It is not surprising, therefore, that the core of the contemporary Western political and geopolitical worldview is the widespread Russophobic prejudice, according to which Putin’s Russia is an enemy of the European system of values and the Western civilization. Could it be right? The necessity for a deeper understanding of both the Russian foreign policy and the strategic culture in general is more timely than ever.
In order to draw a definite conclusion, we need to acknowledge and examine the fundamental priorities of the Russian foreign policy and strategy. In accordance with the Foreign Policy Concept Of The Russian Federation and the Russian National Security Strategy, the key priorities set by the Russian leadership, within the framework of an integrated strategic planning, are indicatively the following:
1. Russia’s contribution to the development of a positive, well-balanced and unifying international agenda, by relying on substantial resources in all areas of human activity and pursuing a foreign policy that actively seeks to develop relations with the leading states, international organizations and associations in various parts of the world.
2. The consolidation of the Russian Federation’s status as a leading world power, whose actions are aimed at maintaining strategic stability and mutually beneficial partnerships in a polycentric world.
3. The further promotion of the efforts to strengthen international peace and ensure global security and stability with a view to establishing a fair and democratic international system that addresses international issues on the basis of collective decision-making, the rule of International Law, as well as equal, partnership relations among states.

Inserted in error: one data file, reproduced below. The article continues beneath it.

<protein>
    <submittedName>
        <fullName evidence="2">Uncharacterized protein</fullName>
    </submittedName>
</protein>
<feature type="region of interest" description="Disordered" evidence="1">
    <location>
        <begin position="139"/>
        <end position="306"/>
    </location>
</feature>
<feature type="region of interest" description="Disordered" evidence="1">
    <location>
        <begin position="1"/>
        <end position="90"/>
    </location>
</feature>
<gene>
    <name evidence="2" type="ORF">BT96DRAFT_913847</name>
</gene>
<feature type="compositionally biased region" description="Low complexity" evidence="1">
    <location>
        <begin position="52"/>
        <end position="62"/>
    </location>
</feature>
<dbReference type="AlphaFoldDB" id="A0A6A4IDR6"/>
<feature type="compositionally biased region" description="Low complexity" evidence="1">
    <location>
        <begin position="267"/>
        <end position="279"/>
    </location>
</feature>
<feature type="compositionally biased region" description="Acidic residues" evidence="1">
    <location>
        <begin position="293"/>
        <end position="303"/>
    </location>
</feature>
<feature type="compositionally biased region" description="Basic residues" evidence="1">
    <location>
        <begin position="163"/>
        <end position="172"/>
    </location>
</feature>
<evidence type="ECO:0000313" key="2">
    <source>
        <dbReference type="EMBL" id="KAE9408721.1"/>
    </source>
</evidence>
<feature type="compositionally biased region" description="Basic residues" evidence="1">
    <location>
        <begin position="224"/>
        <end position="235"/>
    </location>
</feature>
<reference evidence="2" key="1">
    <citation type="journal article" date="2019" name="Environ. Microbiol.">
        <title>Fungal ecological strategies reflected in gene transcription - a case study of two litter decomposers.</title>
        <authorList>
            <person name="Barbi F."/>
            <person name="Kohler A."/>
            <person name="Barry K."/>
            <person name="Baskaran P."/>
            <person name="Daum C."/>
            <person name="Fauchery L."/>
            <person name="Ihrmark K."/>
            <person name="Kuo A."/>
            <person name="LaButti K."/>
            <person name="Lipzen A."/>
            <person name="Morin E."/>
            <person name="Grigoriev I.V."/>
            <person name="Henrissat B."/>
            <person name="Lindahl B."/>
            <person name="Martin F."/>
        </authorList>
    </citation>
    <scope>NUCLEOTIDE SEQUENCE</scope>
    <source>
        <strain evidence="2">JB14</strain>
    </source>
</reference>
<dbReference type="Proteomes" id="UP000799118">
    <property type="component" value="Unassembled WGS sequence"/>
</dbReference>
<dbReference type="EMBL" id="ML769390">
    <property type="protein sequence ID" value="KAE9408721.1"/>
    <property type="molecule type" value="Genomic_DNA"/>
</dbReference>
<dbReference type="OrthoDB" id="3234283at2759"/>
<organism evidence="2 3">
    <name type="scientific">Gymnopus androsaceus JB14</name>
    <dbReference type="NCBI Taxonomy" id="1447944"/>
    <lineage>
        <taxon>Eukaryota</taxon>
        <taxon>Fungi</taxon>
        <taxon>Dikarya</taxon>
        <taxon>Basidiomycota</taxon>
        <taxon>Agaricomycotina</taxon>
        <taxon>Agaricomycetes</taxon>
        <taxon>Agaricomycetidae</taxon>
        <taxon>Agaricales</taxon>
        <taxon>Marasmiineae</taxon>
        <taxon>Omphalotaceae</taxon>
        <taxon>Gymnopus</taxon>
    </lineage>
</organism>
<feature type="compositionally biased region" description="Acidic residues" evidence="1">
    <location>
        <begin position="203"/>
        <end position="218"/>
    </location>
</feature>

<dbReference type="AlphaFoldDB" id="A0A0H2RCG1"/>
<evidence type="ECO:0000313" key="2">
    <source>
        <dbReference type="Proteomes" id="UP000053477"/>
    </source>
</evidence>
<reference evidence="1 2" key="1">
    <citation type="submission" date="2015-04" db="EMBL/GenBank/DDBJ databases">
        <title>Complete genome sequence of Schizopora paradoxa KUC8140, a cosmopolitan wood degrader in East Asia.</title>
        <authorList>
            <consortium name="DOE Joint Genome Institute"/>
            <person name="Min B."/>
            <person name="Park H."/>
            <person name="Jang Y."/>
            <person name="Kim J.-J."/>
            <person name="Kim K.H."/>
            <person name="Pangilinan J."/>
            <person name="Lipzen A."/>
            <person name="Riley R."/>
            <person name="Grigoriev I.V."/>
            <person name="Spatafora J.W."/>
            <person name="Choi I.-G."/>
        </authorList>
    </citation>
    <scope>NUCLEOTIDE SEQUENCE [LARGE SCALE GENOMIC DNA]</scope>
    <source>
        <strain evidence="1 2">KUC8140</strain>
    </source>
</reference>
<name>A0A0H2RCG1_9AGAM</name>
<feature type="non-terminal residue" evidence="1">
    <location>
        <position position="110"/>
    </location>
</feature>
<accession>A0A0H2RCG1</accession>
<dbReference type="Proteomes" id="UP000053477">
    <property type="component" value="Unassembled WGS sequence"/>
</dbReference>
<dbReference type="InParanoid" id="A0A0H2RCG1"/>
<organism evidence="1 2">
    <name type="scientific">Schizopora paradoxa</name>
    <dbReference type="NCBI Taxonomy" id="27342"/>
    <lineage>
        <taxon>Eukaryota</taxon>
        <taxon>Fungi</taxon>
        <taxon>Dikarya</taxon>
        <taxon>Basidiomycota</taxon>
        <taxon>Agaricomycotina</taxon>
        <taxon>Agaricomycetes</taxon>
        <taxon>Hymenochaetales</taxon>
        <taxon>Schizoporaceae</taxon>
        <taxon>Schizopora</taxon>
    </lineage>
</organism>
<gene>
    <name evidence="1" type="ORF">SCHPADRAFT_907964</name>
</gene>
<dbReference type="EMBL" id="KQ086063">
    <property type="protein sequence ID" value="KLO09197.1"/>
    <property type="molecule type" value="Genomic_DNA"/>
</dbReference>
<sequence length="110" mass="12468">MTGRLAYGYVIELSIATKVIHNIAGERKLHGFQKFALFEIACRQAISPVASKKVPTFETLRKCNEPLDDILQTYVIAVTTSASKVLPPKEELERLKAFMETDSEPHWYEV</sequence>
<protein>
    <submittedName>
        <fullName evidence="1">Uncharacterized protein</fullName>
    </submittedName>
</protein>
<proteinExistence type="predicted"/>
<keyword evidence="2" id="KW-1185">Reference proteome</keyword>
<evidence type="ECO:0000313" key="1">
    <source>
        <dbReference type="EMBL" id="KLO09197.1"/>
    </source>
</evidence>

4. The implementation of a military policy through strategic deterrence and prevention of armed conflicts, and the improvement of both the state’s military organization and the forms and methods for deploying the Russian Federation Armed Forces. The development of various measures, intended to prevent the use of armed force against Russia and to protect its sovereignty and territorial integrity, is also included.
5. In addition, Russia views combating international terrorism as an essential government task and a key priority for international security.
Consequently, the Russian leadership aims at the creation of a broad international counter-terrorist coalition, with a solid legal foundation, committed to preventing terrorism and extremism and countering the spread of radical ideas. In that context, Russia:
• believes that the struggle against terrorism will not be effective, unless the sources of terrorist financing are eliminated,
• supports the efforts undertaken within multilateral structures to identify states, individuals and legal entities with economic ties to terrorist organizations, and
• seeks to block financing channels used by terrorists.
In the light of the above priorities, the President of the Russian Federation shared his views about the rules of the new international game, in a historical speech (ignored by the Western media) at the Valdai Discussion Club in Sochi (2016):
1. Russia will no longer play games and engage in back-room negotiations over trifles. But Russia is prepared for serious conversations and agreements, if these are conducive to collective security, are based on fairness and take into account the interests of each side.
2. All systems of global collective security now lie in ruins. There are no longer any international security guarantees at all. And the entity that destroyed them has a name: The United States of America.
3. The builders of the New World Order have failed, having built a sandcastle. Whether or not a new world order of any sort is to be built is not just Russia’s decision, but it is a decision that will not be made without Russia.
4. Russia favors a conservative approach to introducing innovations into the social order, but is not opposed to investigating and discussing such innovations, to see if introducing any of them might be justified.